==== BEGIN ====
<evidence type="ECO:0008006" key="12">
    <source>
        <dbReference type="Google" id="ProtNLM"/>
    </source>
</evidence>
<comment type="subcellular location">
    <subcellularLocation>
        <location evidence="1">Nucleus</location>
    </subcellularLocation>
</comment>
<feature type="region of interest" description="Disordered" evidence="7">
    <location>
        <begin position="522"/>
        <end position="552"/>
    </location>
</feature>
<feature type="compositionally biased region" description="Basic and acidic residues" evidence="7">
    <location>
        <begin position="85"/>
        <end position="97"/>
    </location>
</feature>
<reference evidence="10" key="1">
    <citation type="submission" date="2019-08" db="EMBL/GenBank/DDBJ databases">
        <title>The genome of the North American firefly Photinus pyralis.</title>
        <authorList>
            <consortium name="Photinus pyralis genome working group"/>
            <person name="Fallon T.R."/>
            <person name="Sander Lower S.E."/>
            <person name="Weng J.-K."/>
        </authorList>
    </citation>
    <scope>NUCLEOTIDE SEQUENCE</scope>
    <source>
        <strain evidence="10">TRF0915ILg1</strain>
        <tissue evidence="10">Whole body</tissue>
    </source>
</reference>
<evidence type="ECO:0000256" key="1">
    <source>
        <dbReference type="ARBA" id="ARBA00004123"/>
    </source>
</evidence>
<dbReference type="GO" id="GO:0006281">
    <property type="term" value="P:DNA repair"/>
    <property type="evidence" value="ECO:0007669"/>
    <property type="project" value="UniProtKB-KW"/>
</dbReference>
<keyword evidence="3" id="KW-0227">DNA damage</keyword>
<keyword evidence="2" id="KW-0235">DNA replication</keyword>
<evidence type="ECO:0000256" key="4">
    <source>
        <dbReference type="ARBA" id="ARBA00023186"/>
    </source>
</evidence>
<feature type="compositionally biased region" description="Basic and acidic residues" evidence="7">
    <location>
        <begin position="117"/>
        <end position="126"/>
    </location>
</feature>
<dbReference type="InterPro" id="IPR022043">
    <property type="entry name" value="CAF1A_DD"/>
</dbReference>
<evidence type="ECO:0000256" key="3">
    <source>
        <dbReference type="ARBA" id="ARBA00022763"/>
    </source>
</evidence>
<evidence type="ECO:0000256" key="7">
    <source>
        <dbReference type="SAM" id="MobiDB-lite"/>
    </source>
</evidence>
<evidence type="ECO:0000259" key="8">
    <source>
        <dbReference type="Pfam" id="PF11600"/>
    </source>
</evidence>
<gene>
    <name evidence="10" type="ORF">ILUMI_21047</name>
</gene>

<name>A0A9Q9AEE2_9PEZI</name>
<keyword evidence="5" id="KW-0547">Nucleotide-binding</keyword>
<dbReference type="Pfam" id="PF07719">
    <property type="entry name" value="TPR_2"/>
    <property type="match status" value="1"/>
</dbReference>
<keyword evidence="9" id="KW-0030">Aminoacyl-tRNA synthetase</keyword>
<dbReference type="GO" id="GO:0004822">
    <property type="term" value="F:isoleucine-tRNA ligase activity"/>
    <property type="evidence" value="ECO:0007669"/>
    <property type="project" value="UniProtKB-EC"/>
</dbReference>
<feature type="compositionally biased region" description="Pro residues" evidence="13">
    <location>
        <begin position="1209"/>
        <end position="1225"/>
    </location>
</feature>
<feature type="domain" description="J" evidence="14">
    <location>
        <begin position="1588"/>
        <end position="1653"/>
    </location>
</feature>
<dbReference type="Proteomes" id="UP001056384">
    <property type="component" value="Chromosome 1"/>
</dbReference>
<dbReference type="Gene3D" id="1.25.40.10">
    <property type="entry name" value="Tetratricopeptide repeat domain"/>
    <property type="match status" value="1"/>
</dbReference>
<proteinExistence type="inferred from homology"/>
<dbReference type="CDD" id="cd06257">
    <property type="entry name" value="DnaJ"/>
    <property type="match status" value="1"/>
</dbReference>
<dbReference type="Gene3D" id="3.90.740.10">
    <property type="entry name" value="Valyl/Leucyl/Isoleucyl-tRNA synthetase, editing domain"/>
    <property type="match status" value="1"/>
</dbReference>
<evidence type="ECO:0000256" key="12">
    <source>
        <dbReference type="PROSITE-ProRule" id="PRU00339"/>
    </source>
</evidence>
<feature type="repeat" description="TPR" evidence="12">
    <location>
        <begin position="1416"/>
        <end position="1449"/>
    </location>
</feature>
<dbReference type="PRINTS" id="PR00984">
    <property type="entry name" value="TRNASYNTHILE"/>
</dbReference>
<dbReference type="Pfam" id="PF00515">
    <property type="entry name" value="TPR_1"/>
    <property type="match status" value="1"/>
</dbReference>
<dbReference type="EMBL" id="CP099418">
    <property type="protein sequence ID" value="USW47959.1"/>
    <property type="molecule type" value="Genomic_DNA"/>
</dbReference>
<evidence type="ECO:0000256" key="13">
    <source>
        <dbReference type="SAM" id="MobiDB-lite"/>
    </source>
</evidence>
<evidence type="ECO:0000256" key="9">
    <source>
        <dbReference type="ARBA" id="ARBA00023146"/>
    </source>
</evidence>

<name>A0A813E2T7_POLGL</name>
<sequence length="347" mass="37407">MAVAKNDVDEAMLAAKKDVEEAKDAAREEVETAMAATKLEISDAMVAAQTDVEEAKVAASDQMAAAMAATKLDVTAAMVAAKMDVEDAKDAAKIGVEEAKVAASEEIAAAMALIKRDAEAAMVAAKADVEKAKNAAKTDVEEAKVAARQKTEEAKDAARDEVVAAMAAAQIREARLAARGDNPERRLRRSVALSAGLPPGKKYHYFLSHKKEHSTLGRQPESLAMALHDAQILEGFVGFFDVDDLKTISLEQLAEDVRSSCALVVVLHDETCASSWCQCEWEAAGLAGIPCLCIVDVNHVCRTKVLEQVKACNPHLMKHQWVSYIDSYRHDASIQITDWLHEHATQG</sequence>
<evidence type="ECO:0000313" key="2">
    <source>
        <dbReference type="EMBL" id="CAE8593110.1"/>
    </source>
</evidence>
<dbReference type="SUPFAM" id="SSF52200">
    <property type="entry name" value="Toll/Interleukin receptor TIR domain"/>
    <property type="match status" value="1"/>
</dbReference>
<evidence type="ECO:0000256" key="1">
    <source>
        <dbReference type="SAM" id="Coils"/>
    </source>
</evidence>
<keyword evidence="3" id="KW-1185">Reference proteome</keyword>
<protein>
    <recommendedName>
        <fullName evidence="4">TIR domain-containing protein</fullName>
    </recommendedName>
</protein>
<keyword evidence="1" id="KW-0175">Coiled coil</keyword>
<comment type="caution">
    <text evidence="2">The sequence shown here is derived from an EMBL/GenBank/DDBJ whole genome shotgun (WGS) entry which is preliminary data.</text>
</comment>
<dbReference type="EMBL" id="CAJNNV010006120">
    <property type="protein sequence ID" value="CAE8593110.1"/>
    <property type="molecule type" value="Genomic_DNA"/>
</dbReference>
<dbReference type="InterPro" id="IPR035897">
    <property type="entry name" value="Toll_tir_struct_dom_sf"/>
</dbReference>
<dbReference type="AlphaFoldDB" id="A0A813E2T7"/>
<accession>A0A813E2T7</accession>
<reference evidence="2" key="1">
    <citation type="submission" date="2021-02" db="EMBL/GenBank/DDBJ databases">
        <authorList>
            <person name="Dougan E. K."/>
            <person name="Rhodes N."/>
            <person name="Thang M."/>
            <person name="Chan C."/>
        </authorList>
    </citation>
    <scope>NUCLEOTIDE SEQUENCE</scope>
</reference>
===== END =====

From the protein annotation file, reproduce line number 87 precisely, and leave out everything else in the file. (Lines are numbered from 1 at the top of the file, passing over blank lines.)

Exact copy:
    <property type="match status" value="1"/>